Writing in Newsweek (1980, January 21) in the cusp of America’s shift into the Reagan era of conservatism that included the roots of the current education reform movement built on accountability, standards, and high-stakes testing, Isaac Asimov declared the U.S. “a cult of ignorance,” explaining:
There is a cult of ignorance in the United States, and there always has been. The strain of anti-intellectualism has been a constant thread winding its way through our political and cultural life, nurtured by the false notion that democracy means that “my ignorance is just as good as your knowledge.”
While science fiction (SF)—a genre within which Asimov is legendary—is often misread as prediction (SF is often allegorical or a critical and satirical commentary on the contemporary world, more so than predictive), Asimov’s brief essay is eerily prescient about the most recent education reform movement and the discourse surrounding it.
As Reagan ascended the presidency in the U.S., Asimov noticed a clear line being drawn by politicians between them as spokespeople for and with the public versus intellectuals, academics, and experts of all kinds. One shift Asimov observed was a move away from the 1960s “Don’t trust anyone over 30” to a new conservative “Don’t trust the experts.”
In America, it seems, economic elitism was desirable but intellectual elitism was to be avoided at all costs.
Asimov noted both the central importance of a powerful, independent, and critical media along with the inherent problem of how well equipped the public is to gain from such a media (if one exists). While I find Asimov’s concern for Americans’ literacy too flippant and suffering (ironically) from his own blindspot as an expert writer who likely was far less expert in the broader field of literacy and literacy instruction (his advanced degrees are in chemistry), he did make a credible though garbled call for critical literacy among an American public that is functionally literate:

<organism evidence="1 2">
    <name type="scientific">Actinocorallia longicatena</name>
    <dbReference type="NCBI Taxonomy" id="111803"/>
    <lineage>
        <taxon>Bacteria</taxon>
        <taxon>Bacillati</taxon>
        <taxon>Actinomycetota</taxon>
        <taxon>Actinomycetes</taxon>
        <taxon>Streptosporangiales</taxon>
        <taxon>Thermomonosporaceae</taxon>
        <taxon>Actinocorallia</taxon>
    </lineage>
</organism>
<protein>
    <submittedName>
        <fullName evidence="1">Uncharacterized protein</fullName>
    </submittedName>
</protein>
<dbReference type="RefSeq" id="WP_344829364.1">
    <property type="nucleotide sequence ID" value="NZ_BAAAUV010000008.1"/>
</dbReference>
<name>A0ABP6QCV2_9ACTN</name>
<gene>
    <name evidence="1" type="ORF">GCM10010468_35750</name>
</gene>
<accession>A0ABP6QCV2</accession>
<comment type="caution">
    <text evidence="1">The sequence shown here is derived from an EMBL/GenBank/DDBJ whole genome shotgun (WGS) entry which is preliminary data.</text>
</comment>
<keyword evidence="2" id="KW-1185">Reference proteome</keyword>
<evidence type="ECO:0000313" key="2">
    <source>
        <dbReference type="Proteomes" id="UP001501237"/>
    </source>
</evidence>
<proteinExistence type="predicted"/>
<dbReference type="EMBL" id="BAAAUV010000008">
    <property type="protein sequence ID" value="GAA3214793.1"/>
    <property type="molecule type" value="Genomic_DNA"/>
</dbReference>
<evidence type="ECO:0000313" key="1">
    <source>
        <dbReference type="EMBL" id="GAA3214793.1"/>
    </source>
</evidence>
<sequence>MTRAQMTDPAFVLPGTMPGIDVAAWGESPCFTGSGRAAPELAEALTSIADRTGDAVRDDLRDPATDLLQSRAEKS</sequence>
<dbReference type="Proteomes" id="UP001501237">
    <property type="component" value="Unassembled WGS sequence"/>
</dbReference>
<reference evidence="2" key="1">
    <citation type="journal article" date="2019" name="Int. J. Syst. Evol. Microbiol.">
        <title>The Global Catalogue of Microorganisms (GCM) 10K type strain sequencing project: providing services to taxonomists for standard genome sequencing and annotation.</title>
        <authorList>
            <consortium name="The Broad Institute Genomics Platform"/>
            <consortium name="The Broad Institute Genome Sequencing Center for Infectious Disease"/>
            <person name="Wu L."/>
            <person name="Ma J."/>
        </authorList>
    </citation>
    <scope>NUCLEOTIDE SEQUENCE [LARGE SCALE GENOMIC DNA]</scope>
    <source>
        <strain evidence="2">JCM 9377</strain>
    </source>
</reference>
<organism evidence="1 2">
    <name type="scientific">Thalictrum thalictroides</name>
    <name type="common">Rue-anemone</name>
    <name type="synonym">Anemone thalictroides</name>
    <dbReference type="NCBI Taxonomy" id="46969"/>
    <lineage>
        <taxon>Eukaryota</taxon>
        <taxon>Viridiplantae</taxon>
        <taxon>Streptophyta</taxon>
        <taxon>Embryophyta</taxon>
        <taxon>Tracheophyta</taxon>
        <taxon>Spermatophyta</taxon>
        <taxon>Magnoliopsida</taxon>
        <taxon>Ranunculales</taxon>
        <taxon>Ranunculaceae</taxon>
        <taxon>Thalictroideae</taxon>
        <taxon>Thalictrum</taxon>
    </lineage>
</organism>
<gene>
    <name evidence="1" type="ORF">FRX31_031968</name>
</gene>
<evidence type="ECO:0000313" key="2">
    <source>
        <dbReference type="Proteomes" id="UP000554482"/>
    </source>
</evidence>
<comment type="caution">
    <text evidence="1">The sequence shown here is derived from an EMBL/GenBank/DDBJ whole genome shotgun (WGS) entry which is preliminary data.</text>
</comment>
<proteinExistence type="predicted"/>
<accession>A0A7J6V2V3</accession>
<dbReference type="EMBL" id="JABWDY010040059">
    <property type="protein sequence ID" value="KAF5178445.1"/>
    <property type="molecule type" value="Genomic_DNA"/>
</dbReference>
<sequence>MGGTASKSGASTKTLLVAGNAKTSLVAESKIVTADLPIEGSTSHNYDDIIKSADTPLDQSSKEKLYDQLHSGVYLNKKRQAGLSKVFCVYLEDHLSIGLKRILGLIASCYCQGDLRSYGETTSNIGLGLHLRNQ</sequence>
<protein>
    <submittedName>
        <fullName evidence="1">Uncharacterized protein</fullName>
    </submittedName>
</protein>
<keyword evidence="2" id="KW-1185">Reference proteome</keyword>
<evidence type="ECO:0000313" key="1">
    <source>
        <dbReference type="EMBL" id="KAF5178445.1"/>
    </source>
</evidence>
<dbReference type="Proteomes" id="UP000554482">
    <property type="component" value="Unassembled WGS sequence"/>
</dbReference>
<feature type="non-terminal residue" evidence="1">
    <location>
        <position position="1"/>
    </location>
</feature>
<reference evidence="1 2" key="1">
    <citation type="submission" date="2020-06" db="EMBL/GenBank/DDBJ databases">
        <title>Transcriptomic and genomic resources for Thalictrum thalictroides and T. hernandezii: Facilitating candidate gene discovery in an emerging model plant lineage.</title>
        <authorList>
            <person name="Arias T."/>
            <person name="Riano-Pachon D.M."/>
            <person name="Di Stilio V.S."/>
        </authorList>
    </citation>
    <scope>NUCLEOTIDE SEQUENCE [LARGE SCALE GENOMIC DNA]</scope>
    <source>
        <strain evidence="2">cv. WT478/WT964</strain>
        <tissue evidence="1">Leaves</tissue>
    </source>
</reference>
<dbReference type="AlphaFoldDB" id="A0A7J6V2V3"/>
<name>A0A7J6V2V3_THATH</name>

[T]he American public, by and large, in their distrust of experts and in their contempt for pointy-headed professors, can’t and don’t read.
To be sure, the average American can sign his name more or less legibly, and can make out the sports headline—but how many nonelitist Americans can, without undue difficulty, read as many as a thousand consecutive words of small print, some of which may be trisyllabic? 
Asimov eventually raised an important question about the right to know among a free people, the role of the media, and the need for an educated public in a free and democratic society:
I contend that the slogan “America’s right to know” is a meaningless one when we have an ignorant population, and that the function of a free press is virtually zero when hardly anyone can read….
I believe that every human being with a physically normal brain can learn a great deal and can be surprisingly intellectual. I believe that what we badly need is social approval of learning and social rewards for learning.
We can all be members of the intellectual elite and then, and only then, will a phrase like “America’s right to know” and, indeed, any true concept of democracy, have any meaning.
As we time-travel forward thirty-three years, Asimov has offered the current education reform template as well as the tremendous hurdle facing teachers, researchers, and scholars seeking to raise their voices of expertise and experience against a political and public commitment to a cult of ignorance: Don’t trust experts, but do trust politicians, celebrities, and billionaires.
Asimov’s essay, with only a few edits, could easily be written today and aimed squarely at the education reform movement. Secretary Duncan, Bill Gates, and Michelle Rhee warn the American public not to listen to the experts—teachers, researchers, and scholars.
That discourse remains robust as long as the media reports and perpetuates that political message and as long as formal education remains primarily bureaucratic, insuring that schools fail to foster critical literacy while the consumer culture feeding on entertainment keeps the public so busy and distracted that few bother to consider the danger ignoring experts poses to both freedom and democracy.
The political and economic elites benefit themselves from marginalizing and demonizing educators and the educated (the expert); the political and economic elites also benefit indirectly and directly from keeping universal public education in the most reduced form possible, exactly what accountability, standards, and high-stakes testing insure.
The education reform movement’s commitments to Common Core State Standards, national high-stakes tests, teacher evaluation linked to those tests, and chain-type charter schools are not quests for a better educated American public, but strategies for further entrenching the U.S. in the cult of ignorance Asimov unmasked over three decades ago.
 Asimov’s immediate school bashing based on test scores suggests he, too, was a victim of careless attention to the facts.